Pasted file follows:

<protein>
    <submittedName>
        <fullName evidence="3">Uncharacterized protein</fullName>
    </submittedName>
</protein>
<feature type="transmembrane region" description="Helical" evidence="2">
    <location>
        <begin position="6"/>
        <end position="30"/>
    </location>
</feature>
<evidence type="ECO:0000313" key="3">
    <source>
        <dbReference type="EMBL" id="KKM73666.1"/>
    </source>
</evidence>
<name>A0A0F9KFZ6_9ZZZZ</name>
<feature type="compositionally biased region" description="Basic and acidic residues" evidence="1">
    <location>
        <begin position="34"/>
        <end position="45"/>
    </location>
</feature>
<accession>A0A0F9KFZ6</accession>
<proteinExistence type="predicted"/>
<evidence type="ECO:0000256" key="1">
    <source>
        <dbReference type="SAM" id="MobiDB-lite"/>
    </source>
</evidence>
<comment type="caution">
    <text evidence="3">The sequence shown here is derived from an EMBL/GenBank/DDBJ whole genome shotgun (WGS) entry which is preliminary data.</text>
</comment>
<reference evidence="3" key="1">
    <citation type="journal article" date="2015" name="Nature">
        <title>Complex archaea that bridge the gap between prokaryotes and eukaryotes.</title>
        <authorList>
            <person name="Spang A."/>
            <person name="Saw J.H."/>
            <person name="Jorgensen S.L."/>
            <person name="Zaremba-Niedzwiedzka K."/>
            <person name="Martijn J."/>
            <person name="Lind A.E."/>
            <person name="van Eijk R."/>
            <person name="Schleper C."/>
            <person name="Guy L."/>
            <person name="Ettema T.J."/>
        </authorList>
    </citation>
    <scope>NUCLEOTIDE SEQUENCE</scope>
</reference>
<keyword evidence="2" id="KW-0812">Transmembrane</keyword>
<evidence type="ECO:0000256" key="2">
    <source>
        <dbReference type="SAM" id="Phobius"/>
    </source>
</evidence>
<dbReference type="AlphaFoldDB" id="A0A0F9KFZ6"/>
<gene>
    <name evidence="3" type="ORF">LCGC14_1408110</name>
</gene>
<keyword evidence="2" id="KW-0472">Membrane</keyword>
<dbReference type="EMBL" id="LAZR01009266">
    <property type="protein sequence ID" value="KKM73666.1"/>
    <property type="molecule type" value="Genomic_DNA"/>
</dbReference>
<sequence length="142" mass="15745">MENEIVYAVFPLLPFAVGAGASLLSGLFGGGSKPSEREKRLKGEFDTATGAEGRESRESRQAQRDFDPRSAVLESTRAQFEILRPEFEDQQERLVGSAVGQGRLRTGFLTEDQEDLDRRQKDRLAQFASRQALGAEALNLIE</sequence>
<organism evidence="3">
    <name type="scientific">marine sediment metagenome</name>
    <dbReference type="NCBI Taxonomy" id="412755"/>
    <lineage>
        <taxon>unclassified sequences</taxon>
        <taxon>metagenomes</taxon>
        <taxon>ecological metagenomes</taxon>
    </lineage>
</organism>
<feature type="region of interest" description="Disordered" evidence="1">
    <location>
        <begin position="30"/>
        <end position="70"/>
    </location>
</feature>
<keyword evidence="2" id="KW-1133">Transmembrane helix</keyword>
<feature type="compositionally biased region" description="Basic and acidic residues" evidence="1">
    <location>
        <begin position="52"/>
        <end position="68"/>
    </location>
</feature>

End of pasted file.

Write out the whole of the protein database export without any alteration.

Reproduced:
<protein>
    <submittedName>
        <fullName evidence="3">Uncharacterized protein</fullName>
    </submittedName>
</protein>
<feature type="transmembrane region" description="Helical" evidence="2">
    <location>
        <begin position="6"/>
        <end position="30"/>
    </location>
</feature>
<evidence type="ECO:0000313" key="3">
    <source>
        <dbReference type="EMBL" id="KKM73666.1"/>
    </source>
</evidence>
<name>A0A0F9KFZ6_9ZZZZ</name>
<feature type="compositionally biased region" description="Basic and acidic residues" evidence="1">
    <location>
        <begin position="34"/>
        <end position="45"/>
    </location>
</feature>
<accession>A0A0F9KFZ6</accession>
<proteinExistence type="predicted"/>
<evidence type="ECO:0000256" key="1">
    <source>
        <dbReference type="SAM" id="MobiDB-lite"/>
    </source>
</evidence>
<comment type="caution">
    <text evidence="3">The sequence shown here is derived from an EMBL/GenBank/DDBJ whole genome shotgun (WGS) entry which is preliminary data.</text>
</comment>
<reference evidence="3" key="1">
    <citation type="journal article" date="2015" name="Nature">
        <title>Complex archaea that bridge the gap between prokaryotes and eukaryotes.</title>
        <authorList>
            <person name="Spang A."/>
            <person name="Saw J.H."/>
            <person name="Jorgensen S.L."/>
            <person name="Zaremba-Niedzwiedzka K."/>
            <person name="Martijn J."/>
            <person name="Lind A.E."/>
            <person name="van Eijk R."/>
            <person name="Schleper C."/>
            <person name="Guy L."/>
            <person name="Ettema T.J."/>
        </authorList>
    </citation>
    <scope>NUCLEOTIDE SEQUENCE</scope>
</reference>
<keyword evidence="2" id="KW-0812">Transmembrane</keyword>
<evidence type="ECO:0000256" key="2">
    <source>
        <dbReference type="SAM" id="Phobius"/>
    </source>
</evidence>
<dbReference type="AlphaFoldDB" id="A0A0F9KFZ6"/>
<gene>
    <name evidence="3" type="ORF">LCGC14_1408110</name>
</gene>
<keyword evidence="2" id="KW-0472">Membrane</keyword>
<dbReference type="EMBL" id="LAZR01009266">
    <property type="protein sequence ID" value="KKM73666.1"/>
    <property type="molecule type" value="Genomic_DNA"/>
</dbReference>
<sequence length="142" mass="15745">MENEIVYAVFPLLPFAVGAGASLLSGLFGGGSKPSEREKRLKGEFDTATGAEGRESRESRQAQRDFDPRSAVLESTRAQFEILRPEFEDQQERLVGSAVGQGRLRTGFLTEDQEDLDRRQKDRLAQFASRQALGAEALNLIE</sequence>
<organism evidence="3">
    <name type="scientific">marine sediment metagenome</name>
    <dbReference type="NCBI Taxonomy" id="412755"/>
    <lineage>
        <taxon>unclassified sequences</taxon>
        <taxon>metagenomes</taxon>
        <taxon>ecological metagenomes</taxon>
    </lineage>
</organism>
<feature type="region of interest" description="Disordered" evidence="1">
    <location>
        <begin position="30"/>
        <end position="70"/>
    </location>
</feature>
<keyword evidence="2" id="KW-1133">Transmembrane helix</keyword>
<feature type="compositionally biased region" description="Basic and acidic residues" evidence="1">
    <location>
        <begin position="52"/>
        <end position="68"/>
    </location>
</feature>